Congress Can Remove Ginsberg And Kagan From The Supreme Court, Here Is How


From left to right: Justice Sandra Day O’Connor, (Ret.), Justice Sonia Sotomayor, Justice Ruth Bader Ginsburg & Justice Elena Kagan in the Justices’ Conference Room prior to Justice Kagan’s Investiture.

A few years back I asked a number of people how long does a Supreme Court Justice serve. Almost unanimously the response was until death or resignation. No one’s response was constitutional. There is nothing in the Constitution that says a Supreme Court Justice or any other federal judge serves for life or until they resign.

Here is what the Constitution says about the term of office of a Supreme Court Justice or federal judge:

“Article III.

 

Section. 1.

 

The judicial Power of the United States shall be vested in one supreme Court, and in such inferior Courts as the Congress may from time to time ordain and establish. The Judges, both of the supreme and inferior Courts, shall hold their Offices during good Behaviour, and shall, at stated Times, receive for their Services a Compensation, which shall not be diminished during their Continuance in Office.” [Emphasis mine]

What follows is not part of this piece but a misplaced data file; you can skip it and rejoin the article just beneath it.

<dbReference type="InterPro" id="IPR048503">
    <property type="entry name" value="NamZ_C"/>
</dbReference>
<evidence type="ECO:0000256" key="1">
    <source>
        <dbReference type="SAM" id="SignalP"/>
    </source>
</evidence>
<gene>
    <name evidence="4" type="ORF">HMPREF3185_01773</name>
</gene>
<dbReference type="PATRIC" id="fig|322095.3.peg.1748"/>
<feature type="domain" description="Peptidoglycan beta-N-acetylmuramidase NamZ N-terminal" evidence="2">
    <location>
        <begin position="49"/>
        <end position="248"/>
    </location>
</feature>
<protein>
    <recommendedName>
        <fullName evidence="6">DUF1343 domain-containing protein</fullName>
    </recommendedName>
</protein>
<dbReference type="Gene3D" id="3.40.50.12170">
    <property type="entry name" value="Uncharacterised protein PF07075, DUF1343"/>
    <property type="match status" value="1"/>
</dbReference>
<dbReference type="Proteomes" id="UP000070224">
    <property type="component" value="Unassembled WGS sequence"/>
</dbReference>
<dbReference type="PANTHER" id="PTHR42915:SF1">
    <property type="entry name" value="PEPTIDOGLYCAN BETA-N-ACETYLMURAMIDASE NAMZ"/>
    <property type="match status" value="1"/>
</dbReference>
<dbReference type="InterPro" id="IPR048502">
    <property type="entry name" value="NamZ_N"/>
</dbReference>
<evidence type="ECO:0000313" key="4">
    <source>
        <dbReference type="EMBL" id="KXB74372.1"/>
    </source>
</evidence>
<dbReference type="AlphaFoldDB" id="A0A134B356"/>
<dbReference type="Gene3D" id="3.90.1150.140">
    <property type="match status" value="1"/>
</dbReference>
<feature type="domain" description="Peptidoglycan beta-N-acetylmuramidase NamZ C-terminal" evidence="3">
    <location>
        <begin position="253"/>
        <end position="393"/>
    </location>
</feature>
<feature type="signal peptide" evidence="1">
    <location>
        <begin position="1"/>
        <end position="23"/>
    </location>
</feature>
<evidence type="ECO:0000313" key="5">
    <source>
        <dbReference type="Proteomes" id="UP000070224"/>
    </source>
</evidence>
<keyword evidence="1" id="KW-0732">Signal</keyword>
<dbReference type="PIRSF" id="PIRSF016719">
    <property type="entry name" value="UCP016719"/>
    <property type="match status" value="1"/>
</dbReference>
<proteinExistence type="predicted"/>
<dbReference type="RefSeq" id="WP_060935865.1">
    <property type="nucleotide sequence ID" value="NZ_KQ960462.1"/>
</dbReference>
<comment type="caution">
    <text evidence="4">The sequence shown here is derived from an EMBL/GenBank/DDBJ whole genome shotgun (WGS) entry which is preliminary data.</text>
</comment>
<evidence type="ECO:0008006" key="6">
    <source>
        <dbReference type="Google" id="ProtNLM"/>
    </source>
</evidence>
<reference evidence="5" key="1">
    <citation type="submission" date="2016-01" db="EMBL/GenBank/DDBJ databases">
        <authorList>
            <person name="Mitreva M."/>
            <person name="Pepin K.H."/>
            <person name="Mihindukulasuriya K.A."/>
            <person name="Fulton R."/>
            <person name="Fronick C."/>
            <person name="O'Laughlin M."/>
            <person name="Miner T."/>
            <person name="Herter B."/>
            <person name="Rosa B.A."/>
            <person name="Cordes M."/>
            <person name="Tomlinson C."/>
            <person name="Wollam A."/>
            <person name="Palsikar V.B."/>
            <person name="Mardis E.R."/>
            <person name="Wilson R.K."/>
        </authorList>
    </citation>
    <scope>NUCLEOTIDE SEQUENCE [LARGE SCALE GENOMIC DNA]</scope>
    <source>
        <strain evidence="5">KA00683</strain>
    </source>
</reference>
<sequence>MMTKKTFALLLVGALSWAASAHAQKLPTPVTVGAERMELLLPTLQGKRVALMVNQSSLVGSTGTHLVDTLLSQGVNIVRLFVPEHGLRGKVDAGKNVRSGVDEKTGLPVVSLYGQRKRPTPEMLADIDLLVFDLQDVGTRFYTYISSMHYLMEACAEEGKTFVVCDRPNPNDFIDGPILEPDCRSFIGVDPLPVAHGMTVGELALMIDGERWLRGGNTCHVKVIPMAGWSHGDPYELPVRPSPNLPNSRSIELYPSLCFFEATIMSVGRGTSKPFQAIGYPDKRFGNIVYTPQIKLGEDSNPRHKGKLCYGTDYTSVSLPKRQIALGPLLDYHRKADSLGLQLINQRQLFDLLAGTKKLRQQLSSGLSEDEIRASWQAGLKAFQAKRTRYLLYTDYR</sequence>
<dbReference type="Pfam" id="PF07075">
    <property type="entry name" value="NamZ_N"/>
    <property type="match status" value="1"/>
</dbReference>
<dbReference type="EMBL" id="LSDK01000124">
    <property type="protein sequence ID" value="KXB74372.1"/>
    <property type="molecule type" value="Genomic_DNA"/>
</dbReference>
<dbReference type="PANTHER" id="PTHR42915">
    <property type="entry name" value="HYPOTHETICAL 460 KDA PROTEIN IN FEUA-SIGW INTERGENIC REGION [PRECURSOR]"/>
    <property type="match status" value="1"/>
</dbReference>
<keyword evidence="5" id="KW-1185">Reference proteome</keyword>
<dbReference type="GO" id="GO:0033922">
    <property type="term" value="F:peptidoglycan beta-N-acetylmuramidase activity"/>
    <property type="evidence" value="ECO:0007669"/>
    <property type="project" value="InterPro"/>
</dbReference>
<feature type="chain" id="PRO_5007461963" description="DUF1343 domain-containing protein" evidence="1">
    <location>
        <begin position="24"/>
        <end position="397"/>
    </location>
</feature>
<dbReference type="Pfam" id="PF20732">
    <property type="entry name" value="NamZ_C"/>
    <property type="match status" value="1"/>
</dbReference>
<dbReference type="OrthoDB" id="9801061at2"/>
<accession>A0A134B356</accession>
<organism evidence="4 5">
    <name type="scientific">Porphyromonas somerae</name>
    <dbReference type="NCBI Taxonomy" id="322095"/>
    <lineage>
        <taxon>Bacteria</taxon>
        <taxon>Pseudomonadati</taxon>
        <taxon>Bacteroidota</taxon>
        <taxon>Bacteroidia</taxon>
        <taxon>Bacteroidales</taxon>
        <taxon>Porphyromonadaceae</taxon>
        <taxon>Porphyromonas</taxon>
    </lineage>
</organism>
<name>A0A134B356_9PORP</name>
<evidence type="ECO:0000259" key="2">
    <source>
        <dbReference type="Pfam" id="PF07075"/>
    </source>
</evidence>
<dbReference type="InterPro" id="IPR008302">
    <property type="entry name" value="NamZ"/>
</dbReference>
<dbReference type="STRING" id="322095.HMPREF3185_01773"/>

There is nothing that says the appointments are for life, but does say they shall hold their office during good behavior.

What does it mean ‘good behavior’? Some have argued that means moral behavior but the most generally accepted understanding refers to how they conduct themselves on the bench and adhere a strict interpretation of the Constitution and the laws of land. First and foremost is adhering to the Constitution.



So what happens if a Supreme Court Justice does not follow a strict interpretation of theConstitution and starts ruling on what he or she wants the Constitution to say? That Justice is no longer serving in good behavior and therefore should be removed from the bench.

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